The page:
Above, the “I Year High,” which I gather would be the equivalent of the freshman class.  (I am transfixed by the girl in the center of the front row — I think she is Velma Rich — I bet she was a handful.) (Caption for this photo listing the girls can be seen here.)

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Below, the East View of the Academy. The caption reads: “A Famous Battlefield (the study hall) and the Porch of Dreams, where school girls congregate to discuss the latest bulletin board news while enjoying some toothsome dainty.” (All photos larger when clicked.)

ursuline_1921-yrbk_east-view

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The auditorium. “And this is where we treat our friends to music, play and dance.”

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The chapel. “‘Tis just the place to go for help when things are ‘up and down.'”

ursuline_1921-yrbk_chapel

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The dining hall. “You may live without learning/You may live without books/But show me the man/Who can live without cooks.”

ursuline_1921-yrbk_dining-hall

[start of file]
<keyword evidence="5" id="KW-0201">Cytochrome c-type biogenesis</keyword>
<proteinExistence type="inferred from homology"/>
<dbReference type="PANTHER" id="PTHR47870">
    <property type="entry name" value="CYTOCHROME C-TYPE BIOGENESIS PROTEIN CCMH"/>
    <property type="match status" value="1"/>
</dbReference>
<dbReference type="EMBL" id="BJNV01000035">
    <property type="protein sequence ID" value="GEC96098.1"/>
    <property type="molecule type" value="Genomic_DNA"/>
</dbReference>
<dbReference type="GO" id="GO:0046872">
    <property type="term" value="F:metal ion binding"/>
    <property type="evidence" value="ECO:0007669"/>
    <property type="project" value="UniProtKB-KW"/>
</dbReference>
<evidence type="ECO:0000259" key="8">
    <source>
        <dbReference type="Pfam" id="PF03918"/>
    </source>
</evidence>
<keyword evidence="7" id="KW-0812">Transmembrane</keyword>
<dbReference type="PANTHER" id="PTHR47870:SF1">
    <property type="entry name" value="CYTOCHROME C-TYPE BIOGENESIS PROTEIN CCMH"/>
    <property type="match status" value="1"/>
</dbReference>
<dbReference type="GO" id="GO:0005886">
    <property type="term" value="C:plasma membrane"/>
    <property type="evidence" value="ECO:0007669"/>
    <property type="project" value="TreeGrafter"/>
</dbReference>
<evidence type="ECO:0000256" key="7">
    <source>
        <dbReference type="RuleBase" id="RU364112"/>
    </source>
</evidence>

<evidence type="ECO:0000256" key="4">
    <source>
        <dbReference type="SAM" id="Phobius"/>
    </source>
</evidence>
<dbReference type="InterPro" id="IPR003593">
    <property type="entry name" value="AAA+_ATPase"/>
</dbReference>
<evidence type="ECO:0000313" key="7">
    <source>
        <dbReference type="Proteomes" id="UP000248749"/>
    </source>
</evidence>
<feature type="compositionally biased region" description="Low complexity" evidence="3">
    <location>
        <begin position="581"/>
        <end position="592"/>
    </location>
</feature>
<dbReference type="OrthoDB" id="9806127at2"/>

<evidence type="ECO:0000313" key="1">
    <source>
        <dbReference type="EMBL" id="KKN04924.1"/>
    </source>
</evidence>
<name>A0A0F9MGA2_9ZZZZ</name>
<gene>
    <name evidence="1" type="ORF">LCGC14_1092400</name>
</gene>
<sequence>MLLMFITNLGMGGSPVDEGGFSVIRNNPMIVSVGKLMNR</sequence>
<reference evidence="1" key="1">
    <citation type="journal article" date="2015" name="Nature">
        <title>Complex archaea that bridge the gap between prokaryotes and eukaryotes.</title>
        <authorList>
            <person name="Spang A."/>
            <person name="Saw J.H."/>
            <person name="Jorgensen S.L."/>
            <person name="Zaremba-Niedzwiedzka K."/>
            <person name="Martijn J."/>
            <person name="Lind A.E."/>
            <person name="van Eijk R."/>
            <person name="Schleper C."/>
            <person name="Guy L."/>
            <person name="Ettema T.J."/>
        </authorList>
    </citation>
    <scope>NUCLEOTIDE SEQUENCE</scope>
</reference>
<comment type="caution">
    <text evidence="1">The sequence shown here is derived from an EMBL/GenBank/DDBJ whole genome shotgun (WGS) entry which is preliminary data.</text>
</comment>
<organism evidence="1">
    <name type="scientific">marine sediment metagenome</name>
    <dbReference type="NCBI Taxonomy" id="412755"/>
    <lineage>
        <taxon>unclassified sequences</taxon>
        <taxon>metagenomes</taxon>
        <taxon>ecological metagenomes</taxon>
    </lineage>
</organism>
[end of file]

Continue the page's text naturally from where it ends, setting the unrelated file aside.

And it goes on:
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The hall and stairways. “If these old stairs had power of speech, what girlish secrets they could tell!”

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The music room. “A spot where many young ladies are kept very busy, ‘Untwisting all the chains that tie the hidden soul of harmony.'”

ursuline_1921-yrbk_music-room

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The recreation room. “Just the spot where, nine months out of the year, you can always find ‘Jest and youthful jollity/Quips and cranks and wanton wiles/Nods and becks and wreathed smiles.'”

ursuline_1921-yrbk_recreation-room

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The campus. “What you and me/Were wont to ‘saw and see.'”